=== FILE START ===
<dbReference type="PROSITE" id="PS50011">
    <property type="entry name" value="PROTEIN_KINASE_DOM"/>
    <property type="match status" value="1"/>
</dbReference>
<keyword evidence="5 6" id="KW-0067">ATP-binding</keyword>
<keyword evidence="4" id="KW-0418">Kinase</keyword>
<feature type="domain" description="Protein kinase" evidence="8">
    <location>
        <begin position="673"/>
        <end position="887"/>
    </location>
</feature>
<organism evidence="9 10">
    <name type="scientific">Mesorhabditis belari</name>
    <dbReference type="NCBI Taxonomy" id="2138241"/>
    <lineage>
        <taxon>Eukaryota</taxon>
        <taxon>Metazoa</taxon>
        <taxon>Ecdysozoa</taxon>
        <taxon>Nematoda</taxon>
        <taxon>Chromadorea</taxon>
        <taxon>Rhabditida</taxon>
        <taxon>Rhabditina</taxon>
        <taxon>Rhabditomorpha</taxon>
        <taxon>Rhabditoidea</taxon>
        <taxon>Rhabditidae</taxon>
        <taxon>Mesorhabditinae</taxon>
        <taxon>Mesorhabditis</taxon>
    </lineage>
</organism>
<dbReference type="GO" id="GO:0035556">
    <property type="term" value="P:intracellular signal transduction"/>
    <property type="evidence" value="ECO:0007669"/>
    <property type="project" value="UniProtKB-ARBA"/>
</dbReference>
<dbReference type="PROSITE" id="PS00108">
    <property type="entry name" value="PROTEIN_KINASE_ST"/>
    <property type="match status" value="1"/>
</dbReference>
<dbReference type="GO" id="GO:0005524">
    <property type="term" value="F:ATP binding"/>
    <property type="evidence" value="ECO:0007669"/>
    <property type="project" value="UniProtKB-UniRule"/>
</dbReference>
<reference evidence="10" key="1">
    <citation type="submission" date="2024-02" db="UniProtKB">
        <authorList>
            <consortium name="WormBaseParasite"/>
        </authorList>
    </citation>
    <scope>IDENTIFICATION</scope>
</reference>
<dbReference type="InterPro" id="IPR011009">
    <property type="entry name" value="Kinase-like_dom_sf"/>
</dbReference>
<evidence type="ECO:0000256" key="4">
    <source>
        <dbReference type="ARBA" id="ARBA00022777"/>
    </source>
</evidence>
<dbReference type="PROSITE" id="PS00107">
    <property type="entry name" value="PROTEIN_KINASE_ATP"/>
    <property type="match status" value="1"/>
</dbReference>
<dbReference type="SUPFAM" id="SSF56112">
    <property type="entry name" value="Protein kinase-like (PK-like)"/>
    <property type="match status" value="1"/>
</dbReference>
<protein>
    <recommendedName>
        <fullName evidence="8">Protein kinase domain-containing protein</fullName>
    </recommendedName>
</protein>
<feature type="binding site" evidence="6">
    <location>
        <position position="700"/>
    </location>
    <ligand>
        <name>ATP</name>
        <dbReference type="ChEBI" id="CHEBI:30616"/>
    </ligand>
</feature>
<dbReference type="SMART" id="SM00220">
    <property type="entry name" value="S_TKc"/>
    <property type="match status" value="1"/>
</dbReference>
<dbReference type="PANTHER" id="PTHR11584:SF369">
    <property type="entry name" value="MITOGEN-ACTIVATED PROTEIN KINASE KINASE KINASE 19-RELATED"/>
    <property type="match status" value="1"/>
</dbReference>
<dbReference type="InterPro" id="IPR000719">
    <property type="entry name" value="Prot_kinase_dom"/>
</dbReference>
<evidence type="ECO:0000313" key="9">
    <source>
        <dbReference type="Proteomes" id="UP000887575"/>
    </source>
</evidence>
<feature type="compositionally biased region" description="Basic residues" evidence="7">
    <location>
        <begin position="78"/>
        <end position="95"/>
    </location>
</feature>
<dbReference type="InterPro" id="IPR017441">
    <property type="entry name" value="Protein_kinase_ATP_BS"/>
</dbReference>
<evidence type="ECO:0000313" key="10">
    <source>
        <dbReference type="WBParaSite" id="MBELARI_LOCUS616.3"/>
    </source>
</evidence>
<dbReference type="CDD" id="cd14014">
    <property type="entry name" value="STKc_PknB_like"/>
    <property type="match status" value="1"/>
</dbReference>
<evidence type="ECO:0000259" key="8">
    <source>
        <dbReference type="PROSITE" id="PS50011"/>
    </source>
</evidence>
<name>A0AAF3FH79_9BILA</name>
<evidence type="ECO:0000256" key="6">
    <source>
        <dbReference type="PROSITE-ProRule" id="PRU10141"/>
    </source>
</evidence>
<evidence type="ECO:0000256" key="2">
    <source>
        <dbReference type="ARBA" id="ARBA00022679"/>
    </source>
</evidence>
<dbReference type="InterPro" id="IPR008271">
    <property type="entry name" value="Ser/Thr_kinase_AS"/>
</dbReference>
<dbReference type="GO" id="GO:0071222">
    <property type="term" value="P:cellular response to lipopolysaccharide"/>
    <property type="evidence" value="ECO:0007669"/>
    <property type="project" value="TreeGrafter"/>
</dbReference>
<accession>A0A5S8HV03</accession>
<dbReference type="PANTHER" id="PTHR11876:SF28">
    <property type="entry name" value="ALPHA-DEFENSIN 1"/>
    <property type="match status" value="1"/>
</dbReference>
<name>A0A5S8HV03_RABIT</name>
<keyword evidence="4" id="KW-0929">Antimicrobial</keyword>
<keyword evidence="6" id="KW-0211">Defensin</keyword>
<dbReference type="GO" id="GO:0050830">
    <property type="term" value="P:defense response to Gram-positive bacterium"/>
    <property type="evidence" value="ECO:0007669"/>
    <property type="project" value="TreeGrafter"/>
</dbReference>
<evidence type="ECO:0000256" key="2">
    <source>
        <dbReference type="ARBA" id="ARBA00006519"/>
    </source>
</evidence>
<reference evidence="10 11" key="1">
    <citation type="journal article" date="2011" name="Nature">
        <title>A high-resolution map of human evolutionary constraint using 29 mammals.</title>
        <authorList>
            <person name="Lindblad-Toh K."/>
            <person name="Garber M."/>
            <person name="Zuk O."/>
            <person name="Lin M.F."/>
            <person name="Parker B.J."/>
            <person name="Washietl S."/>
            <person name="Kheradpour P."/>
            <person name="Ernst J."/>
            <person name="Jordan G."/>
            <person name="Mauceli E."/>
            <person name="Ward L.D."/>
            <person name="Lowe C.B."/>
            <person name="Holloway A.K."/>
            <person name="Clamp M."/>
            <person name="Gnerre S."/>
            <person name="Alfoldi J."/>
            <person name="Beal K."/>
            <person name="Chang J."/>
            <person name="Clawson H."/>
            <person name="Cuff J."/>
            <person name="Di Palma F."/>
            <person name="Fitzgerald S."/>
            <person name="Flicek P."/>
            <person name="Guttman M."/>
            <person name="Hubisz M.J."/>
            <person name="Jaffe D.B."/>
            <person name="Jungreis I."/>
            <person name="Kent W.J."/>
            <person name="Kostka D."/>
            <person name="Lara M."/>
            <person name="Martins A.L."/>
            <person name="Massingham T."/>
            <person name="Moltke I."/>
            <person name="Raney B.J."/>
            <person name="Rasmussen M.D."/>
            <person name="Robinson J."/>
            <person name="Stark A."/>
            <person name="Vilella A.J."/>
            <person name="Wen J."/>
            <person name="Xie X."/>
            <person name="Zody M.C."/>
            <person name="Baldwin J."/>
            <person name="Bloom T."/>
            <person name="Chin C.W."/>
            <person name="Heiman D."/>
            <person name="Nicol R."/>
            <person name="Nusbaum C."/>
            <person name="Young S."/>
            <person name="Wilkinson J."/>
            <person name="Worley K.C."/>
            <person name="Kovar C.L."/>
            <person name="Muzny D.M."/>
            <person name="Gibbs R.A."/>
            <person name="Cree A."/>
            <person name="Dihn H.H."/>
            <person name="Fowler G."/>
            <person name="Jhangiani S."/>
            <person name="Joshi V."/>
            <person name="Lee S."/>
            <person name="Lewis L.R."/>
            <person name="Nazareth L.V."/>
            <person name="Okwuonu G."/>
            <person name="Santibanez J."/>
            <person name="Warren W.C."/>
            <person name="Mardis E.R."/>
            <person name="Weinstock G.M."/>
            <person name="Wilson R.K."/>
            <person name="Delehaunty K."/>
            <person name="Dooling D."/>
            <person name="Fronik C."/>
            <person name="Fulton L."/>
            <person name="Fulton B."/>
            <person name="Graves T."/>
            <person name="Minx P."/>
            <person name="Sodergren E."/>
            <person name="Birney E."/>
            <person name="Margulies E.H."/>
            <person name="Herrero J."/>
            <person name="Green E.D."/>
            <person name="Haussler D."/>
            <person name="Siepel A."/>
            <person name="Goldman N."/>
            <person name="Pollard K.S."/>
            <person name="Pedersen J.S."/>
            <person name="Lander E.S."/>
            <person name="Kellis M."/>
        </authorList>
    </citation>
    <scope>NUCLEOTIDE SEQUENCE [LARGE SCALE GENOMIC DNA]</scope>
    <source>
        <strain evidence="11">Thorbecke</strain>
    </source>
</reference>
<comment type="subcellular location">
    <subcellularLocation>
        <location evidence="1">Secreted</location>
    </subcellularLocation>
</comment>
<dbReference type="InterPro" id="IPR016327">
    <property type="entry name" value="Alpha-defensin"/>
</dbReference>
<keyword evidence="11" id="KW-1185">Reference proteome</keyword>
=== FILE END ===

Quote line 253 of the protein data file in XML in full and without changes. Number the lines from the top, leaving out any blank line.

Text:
        <strain evidence="11">Thorbecke</strain>